In the mouth: brightly peated Port Charlotte here, and the most harmonious of the three. Mediumweight texture. Ashier than the nose suggested, with cloves. Superb clean buttery vanilla notes. Lime marmalade. Stem ginger. A little husky with some feisty hops. The peat never dominates, but drifts into hay, green tea and so on. This is just a simple and very pleasing, well-made peated whisky, with a rather old-school feel. I mean that in a very complementary way.
Three 7/10s! Well, there we go. I honestly did feel that they were equally as good, none of these single casks rose above the other in quality. Perhaps the important thing to note is that they were all of good quality. And perhaps predictably, none of the single casks were better than any recent PC single malts that I have tasted (hardly a surprise, because there are more flavours to be found kicking around single malts, as I have commented upon so often; more nuances). Plus, as I had always known, peat eclipses the nuances of grain – nor were these presented in a way intended to evaluate grain influence.
But what if we bring all of these together in equal parts?
It’s delightful. The nose brings more coffee notes, Tiramisu, the mouth has more harmony of the French and American oak, dried fruits, black fruits, more depth to it all. It is all of the above, but it changes to have balance and a better, more velvety texture.
If you were lucky enough to have all three, you really must blend them together to create a single malt, because it clocks in at a cool 8/10 in my book.
I missed the live event too, stuck on a train with no signal (and no whisky) but this makes up for it. Shall try them individually and blended together this coming weekend. A wonderfully written review once again!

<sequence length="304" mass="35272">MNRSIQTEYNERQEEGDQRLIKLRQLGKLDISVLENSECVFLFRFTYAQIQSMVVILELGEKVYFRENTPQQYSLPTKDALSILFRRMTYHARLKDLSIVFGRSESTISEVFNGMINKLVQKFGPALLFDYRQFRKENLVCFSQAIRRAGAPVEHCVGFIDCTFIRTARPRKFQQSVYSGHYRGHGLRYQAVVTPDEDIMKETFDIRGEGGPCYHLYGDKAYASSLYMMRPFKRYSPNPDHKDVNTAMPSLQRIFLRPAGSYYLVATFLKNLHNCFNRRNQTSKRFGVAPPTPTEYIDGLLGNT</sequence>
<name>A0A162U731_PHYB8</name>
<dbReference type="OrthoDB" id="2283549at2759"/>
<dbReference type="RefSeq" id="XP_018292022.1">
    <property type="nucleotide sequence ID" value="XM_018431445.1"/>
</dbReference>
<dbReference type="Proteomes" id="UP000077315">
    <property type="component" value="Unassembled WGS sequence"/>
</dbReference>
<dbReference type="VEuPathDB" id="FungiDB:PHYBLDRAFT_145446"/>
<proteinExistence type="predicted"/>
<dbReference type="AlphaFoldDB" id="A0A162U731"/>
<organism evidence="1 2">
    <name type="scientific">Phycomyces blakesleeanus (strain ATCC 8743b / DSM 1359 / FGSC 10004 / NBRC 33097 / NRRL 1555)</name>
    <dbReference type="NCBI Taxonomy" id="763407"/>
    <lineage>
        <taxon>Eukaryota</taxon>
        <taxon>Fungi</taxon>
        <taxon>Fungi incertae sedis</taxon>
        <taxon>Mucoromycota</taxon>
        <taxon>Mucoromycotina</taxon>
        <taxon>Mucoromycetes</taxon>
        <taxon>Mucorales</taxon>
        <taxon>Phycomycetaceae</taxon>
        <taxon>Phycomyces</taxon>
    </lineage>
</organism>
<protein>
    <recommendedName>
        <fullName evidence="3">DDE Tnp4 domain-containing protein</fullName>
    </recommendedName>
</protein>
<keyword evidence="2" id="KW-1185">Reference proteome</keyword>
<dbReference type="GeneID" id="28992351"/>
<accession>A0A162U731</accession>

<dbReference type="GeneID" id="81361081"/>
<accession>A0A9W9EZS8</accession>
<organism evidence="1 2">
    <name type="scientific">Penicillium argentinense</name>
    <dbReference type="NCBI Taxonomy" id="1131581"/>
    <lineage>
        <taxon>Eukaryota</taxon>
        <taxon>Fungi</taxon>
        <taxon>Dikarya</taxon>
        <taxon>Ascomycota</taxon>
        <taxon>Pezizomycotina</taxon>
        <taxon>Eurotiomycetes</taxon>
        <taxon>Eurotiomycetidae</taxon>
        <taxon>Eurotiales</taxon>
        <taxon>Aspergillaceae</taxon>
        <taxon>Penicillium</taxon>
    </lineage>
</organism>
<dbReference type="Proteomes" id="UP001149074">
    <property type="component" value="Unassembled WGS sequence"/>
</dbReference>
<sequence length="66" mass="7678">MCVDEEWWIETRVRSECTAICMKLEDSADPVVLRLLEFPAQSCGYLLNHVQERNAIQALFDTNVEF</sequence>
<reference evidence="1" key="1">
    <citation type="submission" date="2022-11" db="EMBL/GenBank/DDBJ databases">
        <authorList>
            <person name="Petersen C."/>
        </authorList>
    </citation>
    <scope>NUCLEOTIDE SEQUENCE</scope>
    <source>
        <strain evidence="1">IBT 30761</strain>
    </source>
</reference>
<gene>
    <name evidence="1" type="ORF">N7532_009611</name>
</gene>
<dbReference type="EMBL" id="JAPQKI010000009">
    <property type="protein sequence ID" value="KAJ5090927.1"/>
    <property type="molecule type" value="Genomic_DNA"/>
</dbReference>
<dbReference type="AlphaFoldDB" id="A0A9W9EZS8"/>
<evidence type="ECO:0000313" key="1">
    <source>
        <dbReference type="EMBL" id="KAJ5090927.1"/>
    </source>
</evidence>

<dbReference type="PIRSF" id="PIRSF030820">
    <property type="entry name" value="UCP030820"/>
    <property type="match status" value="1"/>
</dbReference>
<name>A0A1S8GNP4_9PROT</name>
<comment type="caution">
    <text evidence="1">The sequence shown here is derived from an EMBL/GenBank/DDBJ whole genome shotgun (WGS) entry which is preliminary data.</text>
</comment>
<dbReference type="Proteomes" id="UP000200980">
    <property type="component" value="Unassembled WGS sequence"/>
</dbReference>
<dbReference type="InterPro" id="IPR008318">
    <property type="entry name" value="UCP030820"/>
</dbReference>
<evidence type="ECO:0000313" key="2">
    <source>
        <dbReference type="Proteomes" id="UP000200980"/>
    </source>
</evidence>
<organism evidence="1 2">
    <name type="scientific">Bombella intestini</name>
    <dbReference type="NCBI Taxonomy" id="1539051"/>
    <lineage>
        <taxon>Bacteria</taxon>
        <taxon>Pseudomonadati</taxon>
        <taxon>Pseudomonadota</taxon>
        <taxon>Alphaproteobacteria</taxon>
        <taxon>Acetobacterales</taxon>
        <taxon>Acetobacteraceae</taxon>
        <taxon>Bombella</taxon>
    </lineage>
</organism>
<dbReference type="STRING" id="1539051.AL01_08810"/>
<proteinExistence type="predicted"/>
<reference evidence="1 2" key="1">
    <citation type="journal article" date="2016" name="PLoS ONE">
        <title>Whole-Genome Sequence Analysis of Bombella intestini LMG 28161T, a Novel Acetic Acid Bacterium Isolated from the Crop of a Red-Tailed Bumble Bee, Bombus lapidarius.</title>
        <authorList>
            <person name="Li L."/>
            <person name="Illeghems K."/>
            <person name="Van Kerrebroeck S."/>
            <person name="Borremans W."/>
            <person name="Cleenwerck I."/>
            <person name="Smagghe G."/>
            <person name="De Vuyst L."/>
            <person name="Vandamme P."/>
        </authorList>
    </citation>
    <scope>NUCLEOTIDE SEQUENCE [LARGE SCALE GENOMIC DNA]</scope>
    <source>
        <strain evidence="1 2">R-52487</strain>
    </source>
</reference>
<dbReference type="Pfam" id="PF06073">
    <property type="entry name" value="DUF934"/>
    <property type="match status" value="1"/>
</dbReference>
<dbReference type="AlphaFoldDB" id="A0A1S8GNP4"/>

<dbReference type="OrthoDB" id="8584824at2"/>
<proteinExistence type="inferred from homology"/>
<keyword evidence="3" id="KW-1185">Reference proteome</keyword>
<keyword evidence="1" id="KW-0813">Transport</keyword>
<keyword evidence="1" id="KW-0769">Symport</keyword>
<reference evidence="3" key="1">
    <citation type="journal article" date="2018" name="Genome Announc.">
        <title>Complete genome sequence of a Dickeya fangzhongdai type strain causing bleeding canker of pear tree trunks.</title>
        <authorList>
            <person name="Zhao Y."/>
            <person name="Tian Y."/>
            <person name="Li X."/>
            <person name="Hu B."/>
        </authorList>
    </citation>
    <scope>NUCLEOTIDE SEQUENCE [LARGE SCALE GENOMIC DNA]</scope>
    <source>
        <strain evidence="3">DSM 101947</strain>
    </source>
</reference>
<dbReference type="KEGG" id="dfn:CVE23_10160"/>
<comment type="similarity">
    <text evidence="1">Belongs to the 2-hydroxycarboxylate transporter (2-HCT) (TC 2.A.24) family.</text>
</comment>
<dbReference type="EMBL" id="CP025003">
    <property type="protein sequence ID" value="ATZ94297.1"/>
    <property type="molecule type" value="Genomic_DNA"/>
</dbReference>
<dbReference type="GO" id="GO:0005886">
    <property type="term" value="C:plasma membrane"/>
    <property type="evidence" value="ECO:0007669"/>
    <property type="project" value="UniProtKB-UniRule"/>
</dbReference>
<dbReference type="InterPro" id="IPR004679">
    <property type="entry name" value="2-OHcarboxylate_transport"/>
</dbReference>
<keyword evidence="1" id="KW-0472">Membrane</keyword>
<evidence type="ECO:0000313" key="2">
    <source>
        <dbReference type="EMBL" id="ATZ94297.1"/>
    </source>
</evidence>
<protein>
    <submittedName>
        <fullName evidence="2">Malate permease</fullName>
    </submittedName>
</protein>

Thanks, Will! Get blending…
Great review and nice to have you back again. I really enjoyed the MP7 tasting but the whiskies individually were not great drinkers sadly. I’m off home to vat them together in the hope of improvement. It seems the MP8 was a much more generous affair and sadly sold out too quickly for me.
I’d like to hear more on the topic of ‘5 days to make an Islay Malt’ in due course and where else in the industry this happens.
Thanks, Graham. I’d love to write more, but my toddler seems to deny me the joys at the moment… I think the 5 days thing is essentially the time it takes to get malted barley through the distillery and out again in a spirit tanker to be matured on the mainland. I’d wager it happens almost everywhere – generic raw materials that have been grown in (gosh!) England are sent up, whizzed around a distillery and then lorried back out to sit in a warehouse in Glasgow. I don’t think it says much about Islay specifically; but it does speak volumes about the rest of the industry.
Needless to say, if this was about grapes in France, there’d be riots.
Sounds like a nice little collection. By the way, I completely agree with what you say about Octomore. I bought the legendary 6.3 because of it’s freak nature. I enjoyed it and got it out of my system but it was hugely overpriced, particularly as it was a mere 5 year old. I thought the PC Islay Barley was almost as good but a third of the price.
Hi WT. The thing everyone forgets about Octomore is that it was a pub dare/joke that got out of hand; possibly it’s taken too seriously now, but there’s not much room for nuance. PC is, by comparison not just to Octomore but other Islay whiskies, a very good value dram.
It would be nice to read a review without some form of sledging. After all whisky flavour all depends on each & every palate as they are all different. Wouldn’t it be better to support those distilleries who support the idea of keeping jobs local or even share support for sustainability.
Bruichladdich is certainly a supporter of that, wouldn’t it also be great to support someone with the same ideas as Waterford as in barley studies (Athy & Bunclody study) as we all know barley varietal has a short life span due to Mildew, brown rust, yellow rust & more. I don’t see many distilleries out there understanding barley like Bruichladdich, Waterford and Kilchoman.